The Township of Willingboro is governed within the Faulkner Act under the Council-Manager form of government (Plan E), enacted by direct petition and implemented as of January 1, 1962.[44] The current Council-Manager form of government was adopted by referendum in November 1960 based on the recommendations of a Charter Study Commission. The elections for the first council to operate under the new Council-Manager form of government took place in November 1961, with the new council taking office as of January 1, 1962, under the new form.[45] The five-member Township Council is elected in partisan elections to serve four-year terms in office on a staggered basis, with two or three seats coming up for election as part of the November general election during odd-numbered years. At a reorganization held during the first week of January after each election, the council selects a Mayor and Deputy Mayor from among its members.[5][45]

As of 2013, the members of the Willingboro Township Council are Mayor Jacqueline Jennings (D, term on council ends December 31, 2015; term as mayor ends 2013), Deputy Mayor Eddie Campbell, Jr. (D, 2015), Nathaniel Anderson (D, 2013), James E. Ayrer (D, 2015) and Chris Walker (D, 2013; serving an unexpired term).[4][46][47][48][49][50]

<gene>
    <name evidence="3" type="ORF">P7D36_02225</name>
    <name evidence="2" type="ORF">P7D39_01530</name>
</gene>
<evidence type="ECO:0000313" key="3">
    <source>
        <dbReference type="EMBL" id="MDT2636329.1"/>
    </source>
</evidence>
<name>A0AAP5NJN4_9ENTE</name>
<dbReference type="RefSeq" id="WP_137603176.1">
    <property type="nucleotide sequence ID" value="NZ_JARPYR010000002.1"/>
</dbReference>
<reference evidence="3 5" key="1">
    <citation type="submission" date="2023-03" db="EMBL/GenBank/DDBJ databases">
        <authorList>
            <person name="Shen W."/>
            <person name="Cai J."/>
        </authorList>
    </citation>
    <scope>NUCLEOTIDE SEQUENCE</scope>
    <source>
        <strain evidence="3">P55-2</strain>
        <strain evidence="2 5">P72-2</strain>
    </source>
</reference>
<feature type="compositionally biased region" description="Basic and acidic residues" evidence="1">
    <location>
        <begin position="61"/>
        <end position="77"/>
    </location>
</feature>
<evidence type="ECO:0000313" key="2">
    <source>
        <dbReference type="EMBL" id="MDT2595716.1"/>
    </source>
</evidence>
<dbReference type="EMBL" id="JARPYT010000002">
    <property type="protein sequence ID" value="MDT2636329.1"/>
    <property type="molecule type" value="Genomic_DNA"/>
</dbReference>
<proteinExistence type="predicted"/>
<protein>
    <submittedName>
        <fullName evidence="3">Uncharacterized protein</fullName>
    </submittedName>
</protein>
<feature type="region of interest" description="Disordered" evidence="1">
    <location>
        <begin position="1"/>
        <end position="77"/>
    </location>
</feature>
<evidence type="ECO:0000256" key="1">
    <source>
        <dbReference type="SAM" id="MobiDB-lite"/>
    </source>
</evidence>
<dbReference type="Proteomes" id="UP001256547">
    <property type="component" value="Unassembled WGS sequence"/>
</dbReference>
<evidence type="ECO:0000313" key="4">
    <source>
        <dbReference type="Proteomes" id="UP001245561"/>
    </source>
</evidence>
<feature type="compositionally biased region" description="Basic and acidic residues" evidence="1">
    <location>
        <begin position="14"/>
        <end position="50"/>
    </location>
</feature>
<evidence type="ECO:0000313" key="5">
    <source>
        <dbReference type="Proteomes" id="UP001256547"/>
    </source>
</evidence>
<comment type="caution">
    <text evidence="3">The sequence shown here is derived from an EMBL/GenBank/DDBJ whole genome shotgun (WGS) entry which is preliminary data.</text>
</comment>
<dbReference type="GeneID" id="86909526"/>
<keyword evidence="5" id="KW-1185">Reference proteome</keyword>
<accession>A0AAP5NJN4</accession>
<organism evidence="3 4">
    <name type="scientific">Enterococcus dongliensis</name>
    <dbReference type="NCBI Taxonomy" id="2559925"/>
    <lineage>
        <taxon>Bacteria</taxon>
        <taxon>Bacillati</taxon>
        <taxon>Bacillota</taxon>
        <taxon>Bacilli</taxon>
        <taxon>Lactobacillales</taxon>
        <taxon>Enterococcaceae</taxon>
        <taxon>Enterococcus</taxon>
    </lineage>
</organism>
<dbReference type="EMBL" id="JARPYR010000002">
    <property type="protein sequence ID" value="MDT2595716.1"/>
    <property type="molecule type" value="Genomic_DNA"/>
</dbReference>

The Township Council appointed Chris Walker in October 2013 to fill the vacant seat of Ken Gordon, after a New Jersey Superior Court judge ruled that Gordon's seat was vacant based on his having missed a series of council meetings. Eddie Campbell was named to fill Gordon's former position as deputy mayor.[51]

Federal, state and county representation[edit]

Willingboro Township is located in the 3rd Congressional District[52] and is part of New Jersey's 7th state legislative district.[8][53][54]

New Jersey's 3rd Congressional District is represented by Jon Runyan (R, Mount Laurel Township).[55] New Jersey is represented in the United States Senate by Cory Booker (D, Newark; took office on October 31, 2013, after winning a special election to fill the seat of Frank Lautenberg)[56][57] and Bob Menendez (D, North Bergen).[58][59]

The 7th district of the New Jersey Legislature is represented in the State Senate by Diane Allen (R, Edgewater Park Township) and in the General Assembly by Herb Conaway (D, Delanco Township) and Troy Singleton (D, Palmyra).[60] The Governor of New Jersey is Chris Christie (R, Mendham Township).[61] The Lieutenant Governor of New Jersey is Kim Guadagno (R, Monmouth Beach).[62]